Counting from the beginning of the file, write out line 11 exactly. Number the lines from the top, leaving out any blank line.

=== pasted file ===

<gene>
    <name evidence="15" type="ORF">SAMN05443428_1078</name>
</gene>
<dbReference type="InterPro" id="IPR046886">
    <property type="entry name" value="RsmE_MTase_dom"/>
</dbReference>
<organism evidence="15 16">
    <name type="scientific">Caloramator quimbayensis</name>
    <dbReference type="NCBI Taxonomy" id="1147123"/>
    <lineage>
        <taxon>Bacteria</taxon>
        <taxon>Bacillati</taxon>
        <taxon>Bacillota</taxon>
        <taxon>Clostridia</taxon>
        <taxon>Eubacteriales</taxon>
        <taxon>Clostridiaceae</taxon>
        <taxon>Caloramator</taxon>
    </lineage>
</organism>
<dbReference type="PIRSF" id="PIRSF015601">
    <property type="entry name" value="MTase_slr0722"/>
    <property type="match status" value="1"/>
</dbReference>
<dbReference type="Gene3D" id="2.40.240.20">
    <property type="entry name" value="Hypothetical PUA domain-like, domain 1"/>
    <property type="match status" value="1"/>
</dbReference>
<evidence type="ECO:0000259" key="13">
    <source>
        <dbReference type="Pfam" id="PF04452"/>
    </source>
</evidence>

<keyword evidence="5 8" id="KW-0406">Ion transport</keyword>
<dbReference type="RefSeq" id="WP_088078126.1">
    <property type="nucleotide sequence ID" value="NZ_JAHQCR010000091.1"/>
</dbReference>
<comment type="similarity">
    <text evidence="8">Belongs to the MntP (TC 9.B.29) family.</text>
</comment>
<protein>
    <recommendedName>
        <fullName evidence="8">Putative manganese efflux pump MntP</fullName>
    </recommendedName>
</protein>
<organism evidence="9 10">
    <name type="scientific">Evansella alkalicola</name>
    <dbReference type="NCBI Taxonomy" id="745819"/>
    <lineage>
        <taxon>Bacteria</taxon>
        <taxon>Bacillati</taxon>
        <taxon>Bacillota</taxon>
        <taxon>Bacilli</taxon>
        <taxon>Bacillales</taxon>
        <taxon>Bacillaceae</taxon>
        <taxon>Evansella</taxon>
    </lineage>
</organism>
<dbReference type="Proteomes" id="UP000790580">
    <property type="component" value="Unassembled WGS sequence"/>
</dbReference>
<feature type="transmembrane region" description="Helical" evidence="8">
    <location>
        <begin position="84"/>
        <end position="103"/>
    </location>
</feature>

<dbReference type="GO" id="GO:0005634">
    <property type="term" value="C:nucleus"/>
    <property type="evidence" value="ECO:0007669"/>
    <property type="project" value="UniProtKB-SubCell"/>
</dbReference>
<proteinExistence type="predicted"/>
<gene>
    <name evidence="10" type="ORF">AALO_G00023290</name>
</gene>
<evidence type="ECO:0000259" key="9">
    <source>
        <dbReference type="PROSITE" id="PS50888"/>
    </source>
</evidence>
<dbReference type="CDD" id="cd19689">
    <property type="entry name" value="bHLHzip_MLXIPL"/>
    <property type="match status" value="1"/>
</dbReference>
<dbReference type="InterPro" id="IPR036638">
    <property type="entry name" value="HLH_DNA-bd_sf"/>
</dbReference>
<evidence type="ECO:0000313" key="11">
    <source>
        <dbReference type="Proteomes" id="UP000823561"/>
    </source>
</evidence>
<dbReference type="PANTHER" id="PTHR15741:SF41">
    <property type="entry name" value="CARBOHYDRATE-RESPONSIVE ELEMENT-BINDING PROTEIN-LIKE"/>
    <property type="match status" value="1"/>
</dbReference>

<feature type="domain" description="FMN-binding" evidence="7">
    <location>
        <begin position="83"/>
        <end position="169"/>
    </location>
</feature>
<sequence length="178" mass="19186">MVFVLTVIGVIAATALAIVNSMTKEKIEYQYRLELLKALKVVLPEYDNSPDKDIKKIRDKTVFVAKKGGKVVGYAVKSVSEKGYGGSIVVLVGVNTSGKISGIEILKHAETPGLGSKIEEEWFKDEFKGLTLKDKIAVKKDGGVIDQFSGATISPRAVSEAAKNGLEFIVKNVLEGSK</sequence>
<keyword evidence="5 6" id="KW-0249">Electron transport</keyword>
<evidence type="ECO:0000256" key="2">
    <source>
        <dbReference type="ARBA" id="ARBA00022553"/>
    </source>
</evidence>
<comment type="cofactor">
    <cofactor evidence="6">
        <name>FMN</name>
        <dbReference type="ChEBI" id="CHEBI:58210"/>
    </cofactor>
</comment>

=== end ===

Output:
        <taxon>Bacteria</taxon>